Type 1 diabetes

Zach Herndon / WFIU/WTIU News

Insulin is not a new drug, but even though it’s been around for nearly a century, its price continues to climb.

People with Type 1 Diabetes have to take it to regulate their blood sugar.

But a recent study from Yale shows as many as a quarter of people who need insulin ration it because it’s too expensive.

Here's How An iPhone Helps One Teen (And His Mom) Manage Diabetes

Nov 18, 2015

Blake Atkins gets a lot of texts from his mother when he's at school. But unlike most teenagers, this 16-year-old doesn't seem to mind.

That's because four years ago, Atkins was diagnosed with Type 1 diabetes. And now, his mother, Lori, has a way to find out and let him know when his blood sugar levels are out of the normal range.

"I do like that my mom can look at my numbers," says Blake, from San Carlos, Calif. "It keeps me sane. It helps keep her sane."

Alice Martina Smith and her service dog, Asti.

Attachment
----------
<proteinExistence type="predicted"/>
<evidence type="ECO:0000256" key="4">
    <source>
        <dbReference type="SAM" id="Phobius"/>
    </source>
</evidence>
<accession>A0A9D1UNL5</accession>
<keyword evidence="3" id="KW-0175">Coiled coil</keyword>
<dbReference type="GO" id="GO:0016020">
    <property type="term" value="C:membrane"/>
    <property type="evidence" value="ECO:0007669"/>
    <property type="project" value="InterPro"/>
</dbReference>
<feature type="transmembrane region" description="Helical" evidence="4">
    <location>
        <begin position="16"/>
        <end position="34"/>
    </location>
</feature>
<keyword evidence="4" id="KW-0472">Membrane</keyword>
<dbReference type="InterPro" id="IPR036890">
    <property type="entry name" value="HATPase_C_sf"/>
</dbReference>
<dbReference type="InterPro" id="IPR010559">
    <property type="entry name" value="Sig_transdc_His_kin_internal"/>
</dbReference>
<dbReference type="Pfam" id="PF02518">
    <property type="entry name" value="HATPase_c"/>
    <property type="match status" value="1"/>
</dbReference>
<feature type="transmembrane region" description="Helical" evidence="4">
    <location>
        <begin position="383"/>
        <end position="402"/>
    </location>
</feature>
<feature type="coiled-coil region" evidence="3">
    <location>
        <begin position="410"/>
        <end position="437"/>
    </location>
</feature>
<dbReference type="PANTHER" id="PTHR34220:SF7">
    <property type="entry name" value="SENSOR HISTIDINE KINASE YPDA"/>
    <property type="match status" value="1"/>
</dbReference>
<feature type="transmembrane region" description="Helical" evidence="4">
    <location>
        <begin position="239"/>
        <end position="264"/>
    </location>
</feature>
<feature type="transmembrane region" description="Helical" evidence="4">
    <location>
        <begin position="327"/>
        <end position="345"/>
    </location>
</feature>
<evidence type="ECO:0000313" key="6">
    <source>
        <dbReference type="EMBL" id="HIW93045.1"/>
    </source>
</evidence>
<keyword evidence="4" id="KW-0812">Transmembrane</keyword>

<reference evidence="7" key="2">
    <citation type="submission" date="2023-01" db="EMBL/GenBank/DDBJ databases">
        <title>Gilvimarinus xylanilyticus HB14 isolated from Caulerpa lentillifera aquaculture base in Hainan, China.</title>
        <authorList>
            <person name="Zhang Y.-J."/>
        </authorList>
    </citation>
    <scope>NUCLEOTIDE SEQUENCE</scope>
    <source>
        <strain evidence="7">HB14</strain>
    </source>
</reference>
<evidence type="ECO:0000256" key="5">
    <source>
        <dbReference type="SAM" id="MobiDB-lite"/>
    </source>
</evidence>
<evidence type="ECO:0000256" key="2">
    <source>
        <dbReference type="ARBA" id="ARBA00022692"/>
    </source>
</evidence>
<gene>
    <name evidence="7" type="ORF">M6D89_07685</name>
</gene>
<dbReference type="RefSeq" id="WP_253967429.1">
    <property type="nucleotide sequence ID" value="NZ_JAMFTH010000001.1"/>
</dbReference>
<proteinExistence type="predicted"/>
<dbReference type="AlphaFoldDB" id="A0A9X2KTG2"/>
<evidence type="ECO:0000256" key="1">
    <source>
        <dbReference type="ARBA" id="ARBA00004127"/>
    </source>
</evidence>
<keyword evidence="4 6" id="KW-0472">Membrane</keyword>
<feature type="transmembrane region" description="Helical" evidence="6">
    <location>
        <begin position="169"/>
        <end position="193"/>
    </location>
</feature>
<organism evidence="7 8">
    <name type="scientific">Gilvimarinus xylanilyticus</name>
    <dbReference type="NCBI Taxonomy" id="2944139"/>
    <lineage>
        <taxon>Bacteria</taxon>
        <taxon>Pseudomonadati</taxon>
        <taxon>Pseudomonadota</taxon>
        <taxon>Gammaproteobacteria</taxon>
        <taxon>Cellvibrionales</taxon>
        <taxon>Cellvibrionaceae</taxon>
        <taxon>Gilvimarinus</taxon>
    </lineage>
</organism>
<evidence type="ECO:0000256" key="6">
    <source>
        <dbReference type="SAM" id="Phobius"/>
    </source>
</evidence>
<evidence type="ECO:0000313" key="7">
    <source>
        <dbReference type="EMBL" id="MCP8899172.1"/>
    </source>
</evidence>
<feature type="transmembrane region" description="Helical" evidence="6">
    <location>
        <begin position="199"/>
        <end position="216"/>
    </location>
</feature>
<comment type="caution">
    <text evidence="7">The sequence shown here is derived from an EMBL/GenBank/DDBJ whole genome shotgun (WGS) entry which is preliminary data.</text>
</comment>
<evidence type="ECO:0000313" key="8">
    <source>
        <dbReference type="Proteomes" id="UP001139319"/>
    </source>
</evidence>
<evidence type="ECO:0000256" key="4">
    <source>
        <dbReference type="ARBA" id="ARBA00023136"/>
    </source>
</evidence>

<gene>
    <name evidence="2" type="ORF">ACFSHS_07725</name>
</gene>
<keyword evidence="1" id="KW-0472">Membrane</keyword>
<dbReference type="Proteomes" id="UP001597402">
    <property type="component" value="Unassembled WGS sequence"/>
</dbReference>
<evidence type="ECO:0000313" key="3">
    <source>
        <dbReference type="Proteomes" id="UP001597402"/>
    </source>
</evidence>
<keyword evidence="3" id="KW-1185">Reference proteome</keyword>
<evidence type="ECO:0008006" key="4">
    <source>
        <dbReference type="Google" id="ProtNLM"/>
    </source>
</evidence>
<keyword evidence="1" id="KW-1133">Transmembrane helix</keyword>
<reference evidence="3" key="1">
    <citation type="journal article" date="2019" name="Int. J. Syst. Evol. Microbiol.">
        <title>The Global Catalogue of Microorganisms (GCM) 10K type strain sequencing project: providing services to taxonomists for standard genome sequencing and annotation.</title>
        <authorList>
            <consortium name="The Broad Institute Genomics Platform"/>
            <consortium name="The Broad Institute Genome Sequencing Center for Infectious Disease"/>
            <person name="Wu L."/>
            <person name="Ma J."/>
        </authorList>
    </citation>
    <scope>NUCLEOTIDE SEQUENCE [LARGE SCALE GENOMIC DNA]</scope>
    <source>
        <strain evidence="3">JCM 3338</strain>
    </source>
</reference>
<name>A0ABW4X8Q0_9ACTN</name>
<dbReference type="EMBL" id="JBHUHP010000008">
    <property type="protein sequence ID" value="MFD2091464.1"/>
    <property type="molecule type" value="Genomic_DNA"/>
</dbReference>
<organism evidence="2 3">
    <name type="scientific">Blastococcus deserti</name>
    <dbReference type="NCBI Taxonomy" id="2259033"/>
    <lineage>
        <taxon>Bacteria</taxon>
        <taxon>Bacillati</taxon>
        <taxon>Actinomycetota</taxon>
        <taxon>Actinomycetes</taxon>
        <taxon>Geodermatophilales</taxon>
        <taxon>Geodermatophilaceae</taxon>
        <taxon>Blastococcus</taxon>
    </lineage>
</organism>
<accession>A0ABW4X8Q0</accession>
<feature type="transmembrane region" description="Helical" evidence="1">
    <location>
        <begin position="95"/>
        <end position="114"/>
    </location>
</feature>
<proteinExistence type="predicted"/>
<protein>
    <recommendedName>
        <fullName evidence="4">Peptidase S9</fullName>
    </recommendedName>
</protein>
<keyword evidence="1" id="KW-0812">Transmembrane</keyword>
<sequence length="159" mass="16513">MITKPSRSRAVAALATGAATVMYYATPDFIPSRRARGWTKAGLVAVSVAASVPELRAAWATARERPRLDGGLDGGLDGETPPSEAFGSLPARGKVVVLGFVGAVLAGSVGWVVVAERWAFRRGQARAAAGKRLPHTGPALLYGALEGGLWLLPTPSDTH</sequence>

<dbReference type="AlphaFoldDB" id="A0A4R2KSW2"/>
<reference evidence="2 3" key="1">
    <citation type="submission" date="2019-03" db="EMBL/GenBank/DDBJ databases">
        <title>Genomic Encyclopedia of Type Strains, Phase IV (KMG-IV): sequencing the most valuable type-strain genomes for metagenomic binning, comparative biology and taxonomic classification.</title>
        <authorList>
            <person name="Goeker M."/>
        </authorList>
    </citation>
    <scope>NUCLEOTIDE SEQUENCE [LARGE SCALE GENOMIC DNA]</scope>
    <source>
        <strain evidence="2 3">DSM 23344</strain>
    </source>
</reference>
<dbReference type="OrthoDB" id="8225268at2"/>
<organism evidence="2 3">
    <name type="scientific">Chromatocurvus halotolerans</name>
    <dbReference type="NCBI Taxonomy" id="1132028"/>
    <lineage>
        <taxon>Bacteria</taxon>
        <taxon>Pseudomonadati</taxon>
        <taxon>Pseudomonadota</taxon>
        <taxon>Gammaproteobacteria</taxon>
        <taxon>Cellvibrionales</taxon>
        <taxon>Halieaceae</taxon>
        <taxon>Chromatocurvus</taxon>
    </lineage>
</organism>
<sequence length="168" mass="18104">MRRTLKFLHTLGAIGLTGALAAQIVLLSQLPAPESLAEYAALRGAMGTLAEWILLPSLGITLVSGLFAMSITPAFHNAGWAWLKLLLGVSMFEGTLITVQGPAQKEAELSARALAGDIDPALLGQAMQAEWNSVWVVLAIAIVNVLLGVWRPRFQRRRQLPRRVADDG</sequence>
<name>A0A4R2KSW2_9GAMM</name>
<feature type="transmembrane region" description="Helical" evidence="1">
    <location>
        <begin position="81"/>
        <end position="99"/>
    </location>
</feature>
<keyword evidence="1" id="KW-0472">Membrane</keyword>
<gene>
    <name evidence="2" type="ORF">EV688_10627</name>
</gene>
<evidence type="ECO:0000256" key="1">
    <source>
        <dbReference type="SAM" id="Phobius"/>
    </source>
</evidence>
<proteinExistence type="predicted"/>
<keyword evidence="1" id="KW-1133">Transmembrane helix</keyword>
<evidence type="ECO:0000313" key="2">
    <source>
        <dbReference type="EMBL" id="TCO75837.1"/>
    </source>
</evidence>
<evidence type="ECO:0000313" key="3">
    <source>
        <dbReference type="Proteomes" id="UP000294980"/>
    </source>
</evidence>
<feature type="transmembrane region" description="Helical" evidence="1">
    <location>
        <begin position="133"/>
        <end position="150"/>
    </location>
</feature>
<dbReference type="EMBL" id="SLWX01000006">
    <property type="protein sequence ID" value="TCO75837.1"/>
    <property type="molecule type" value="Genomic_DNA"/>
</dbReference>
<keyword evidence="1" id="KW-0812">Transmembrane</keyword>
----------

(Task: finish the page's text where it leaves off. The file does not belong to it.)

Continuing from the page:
Sandy Roob

 

Dogs interpret their surroundings mostly by smell, while we humans get most of our information through sight. And it’s no wonder: our canine companions have 300 million scent glands compared to our five million. That keen sense of smell is being used to train canines to detect glucose levels and save lives. If you’re an insulin dependent- type one diabetic, you may be able to improve your health by working with a diabetes alert dog.

Here's more evidence that for people with Type 1 diabetes, strict blood sugar control matters – in this case, it actually reduces the risk of early death. But another study reveals the grim reality: Those with the condition still die about a decade sooner than those without.

Jill Brown/Flickr.com

Treating Type 1 Diabetes isn't as simple as it seems. One common misconception: Your body has low insulin levels, which means you just need to fill up on more insulin, right? Not really.

Melissa J/Flickr.com

Although most people with diabetes have Type 2, most of the kids I treat have Type 1. 

And this week, after spending the majority of my time explaining why carbohydrates are not evil and how they didn’t cause the Type 1 diabetes in the first place, I was reminded of how little information about Type 1 diabetes is out there for families.  

Other than sharing the same name and resulting in high blood sugar levels, comparing Type 1 and Type 2 diabetes would be like comparing a raspberry to a grapefruit—they are both fruits, and that’s about it.